comparison with other stored security state mechanisms [was: Re: Sharing Trust Policy between Crypto Libraries]
stefw at redhat.com
Wed Jan 16 06:27:06 PST 2013
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On 01/15/2013 05:37 PM, Daniel Kahn Gillmor wrote:
> On 01/15/2013 06:18 AM, Stef Walter wrote:
>> Since there is obviously a lot of new ideas and work being done
>> in the area of key pinning and TLS trust in general,
> I'm very happy to see folks considering the various pinning schemes
> and how they fit into this model; i think that's the right thing to
> I have a terminology concern though, which i tried to raise
> initially, but i don't think i did very successfully: the current
> sharing-trust-policy draft uses the term "pinning" as a sort of
> additional accepted key (the way it's used in RFC 6125).
> The newer models all use the term "pinning" to refer to an
> allowlist -- that is, if a pin exists, nothing else is acceptable.
> These are actually radically different concepts, and i think we do
> this document (and whatever software or protocols we build from it)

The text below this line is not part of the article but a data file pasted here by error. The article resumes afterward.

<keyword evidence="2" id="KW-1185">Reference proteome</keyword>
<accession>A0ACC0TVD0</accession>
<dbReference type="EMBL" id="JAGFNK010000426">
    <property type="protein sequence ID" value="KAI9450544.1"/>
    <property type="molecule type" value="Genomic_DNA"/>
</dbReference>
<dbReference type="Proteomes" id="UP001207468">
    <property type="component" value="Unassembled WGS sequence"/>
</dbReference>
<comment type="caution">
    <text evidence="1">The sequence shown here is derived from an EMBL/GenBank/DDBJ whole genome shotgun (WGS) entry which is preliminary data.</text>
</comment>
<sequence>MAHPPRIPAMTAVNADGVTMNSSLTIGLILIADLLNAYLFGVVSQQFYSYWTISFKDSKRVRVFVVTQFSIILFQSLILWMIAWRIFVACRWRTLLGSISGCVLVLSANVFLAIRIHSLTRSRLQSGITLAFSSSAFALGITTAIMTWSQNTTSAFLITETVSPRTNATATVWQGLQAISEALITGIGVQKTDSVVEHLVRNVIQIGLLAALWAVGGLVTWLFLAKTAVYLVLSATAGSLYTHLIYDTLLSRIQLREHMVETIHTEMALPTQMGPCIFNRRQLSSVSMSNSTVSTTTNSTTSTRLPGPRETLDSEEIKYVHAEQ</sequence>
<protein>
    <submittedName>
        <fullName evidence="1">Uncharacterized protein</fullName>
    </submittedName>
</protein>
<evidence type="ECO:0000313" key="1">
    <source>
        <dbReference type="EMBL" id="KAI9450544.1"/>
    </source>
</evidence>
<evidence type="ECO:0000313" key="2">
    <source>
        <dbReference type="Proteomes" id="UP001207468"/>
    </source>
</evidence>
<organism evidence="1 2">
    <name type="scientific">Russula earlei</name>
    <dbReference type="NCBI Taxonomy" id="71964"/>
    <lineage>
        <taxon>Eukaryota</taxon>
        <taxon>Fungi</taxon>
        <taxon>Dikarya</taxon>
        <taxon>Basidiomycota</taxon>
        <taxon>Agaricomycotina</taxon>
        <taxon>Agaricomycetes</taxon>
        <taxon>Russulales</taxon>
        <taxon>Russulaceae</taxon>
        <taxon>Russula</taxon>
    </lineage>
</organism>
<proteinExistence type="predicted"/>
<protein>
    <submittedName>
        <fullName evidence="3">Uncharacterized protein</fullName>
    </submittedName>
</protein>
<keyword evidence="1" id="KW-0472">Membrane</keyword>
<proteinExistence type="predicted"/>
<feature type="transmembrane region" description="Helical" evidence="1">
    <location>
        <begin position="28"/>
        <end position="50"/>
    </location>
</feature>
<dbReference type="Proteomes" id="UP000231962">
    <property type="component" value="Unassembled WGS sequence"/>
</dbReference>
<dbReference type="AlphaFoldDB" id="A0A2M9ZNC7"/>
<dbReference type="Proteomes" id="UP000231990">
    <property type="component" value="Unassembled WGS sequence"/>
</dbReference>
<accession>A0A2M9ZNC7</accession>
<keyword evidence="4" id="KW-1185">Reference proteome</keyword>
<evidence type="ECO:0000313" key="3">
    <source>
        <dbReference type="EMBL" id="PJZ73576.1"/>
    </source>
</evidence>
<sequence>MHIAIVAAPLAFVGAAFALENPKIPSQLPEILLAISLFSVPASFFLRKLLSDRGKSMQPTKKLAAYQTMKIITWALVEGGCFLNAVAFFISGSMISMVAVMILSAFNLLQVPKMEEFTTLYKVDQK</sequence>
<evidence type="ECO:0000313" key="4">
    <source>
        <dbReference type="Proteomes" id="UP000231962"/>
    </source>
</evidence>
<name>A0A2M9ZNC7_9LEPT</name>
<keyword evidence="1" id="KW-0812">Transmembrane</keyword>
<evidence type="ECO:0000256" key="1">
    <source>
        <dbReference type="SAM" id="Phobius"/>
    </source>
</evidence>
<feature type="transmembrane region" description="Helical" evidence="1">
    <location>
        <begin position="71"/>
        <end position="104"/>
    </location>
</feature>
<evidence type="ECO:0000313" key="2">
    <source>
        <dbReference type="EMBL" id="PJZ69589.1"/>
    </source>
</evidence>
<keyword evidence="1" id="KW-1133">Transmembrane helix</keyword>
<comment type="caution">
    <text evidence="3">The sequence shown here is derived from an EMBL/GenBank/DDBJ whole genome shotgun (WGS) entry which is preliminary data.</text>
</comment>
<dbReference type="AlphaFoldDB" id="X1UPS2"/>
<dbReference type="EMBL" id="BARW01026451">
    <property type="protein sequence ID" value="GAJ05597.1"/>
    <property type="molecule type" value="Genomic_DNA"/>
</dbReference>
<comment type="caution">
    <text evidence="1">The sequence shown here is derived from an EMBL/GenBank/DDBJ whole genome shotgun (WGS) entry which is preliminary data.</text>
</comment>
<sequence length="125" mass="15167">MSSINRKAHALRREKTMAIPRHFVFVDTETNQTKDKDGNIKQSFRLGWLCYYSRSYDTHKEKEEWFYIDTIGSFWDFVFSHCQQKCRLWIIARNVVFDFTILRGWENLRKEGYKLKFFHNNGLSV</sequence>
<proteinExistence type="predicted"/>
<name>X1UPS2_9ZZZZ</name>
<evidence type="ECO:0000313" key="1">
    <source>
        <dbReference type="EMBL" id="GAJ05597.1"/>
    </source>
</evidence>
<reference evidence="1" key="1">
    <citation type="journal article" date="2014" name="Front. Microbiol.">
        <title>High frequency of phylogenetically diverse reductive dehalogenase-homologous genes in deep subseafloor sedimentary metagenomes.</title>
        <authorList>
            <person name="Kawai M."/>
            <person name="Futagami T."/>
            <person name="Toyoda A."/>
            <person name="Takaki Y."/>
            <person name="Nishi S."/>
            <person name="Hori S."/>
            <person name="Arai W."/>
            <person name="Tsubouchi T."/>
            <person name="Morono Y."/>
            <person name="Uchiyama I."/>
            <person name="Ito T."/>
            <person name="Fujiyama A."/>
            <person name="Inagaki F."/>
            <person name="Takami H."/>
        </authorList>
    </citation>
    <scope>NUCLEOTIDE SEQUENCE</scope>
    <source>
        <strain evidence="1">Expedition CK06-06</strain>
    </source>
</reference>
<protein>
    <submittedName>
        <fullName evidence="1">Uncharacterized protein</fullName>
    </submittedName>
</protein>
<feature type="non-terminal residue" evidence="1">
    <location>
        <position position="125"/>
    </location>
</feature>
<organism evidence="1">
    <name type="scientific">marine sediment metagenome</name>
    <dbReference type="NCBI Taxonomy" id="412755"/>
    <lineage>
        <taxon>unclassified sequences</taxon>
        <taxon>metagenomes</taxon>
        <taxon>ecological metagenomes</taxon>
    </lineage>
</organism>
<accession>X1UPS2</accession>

> a disservice by continuing to use the same term for them.
> It's pretty unfortunate that the pre-existing work contains this
> confusion, but we have an opportunity to try to help clarify it
> for implementers and users. Alas, i'm not sure how to do it. Any
Well the Firefox UI uses the term 'Security Exception'. We might
choose to call it a 'Certificate Exception'.
>> So for key pinning, I've been thinking along the lines of
>> defining something along similar lines to the stapled
>> So for key pinning pinning you would the 'peer' as a primary-key.
>> One of the main forms for a peer is a hostname+port (and perhaps
> hm, do you mean "not use the 'peer' as a primary-key"? i think
> the first sentence of the paragraph above is unclear.
Basically I was saying that for key pinning in our model one looks up
the pinning records based on the hostname+protocol+port, which I
called a 'peer'.
> For websec key pinning, for example, the pin belongs to the host
> (and the protocol, which is presumed to be the web i guess), not to
> a key belonging to that host in particular.
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